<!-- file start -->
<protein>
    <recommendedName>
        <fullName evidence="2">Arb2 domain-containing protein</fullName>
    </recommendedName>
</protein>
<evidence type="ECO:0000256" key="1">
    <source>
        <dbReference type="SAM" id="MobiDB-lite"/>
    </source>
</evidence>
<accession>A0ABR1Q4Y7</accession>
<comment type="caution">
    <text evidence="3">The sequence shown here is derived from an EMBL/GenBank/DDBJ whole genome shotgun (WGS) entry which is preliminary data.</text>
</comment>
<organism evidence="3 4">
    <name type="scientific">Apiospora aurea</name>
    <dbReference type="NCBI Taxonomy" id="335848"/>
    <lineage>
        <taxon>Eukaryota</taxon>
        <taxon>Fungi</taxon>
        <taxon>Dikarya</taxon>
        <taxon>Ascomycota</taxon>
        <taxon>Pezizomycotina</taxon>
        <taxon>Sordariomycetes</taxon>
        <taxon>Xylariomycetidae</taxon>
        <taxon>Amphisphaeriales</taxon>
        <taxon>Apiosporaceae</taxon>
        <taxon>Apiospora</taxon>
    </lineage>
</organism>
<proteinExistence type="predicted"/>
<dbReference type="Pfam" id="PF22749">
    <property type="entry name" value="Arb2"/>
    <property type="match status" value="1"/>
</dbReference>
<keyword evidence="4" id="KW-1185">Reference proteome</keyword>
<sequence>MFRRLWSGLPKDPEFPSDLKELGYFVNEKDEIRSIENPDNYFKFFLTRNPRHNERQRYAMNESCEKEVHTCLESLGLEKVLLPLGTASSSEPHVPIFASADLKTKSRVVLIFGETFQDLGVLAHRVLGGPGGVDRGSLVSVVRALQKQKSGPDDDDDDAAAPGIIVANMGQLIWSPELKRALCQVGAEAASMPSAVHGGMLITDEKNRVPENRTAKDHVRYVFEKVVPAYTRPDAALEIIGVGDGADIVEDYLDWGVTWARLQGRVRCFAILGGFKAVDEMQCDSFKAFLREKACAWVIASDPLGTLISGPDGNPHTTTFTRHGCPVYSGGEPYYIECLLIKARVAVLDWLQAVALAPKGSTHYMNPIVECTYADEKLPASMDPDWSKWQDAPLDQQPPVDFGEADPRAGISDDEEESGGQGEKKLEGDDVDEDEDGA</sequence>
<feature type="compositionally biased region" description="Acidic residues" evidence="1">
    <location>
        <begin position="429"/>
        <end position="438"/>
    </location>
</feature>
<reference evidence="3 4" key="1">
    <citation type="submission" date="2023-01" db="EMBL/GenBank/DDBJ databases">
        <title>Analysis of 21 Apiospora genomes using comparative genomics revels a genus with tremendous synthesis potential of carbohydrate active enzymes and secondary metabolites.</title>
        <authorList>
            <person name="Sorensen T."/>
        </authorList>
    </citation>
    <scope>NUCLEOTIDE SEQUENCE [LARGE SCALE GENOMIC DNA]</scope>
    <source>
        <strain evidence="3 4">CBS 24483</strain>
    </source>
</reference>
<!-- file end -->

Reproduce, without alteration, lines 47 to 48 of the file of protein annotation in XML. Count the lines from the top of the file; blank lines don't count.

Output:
        <authorList>
            <person name="Sorensen T."/>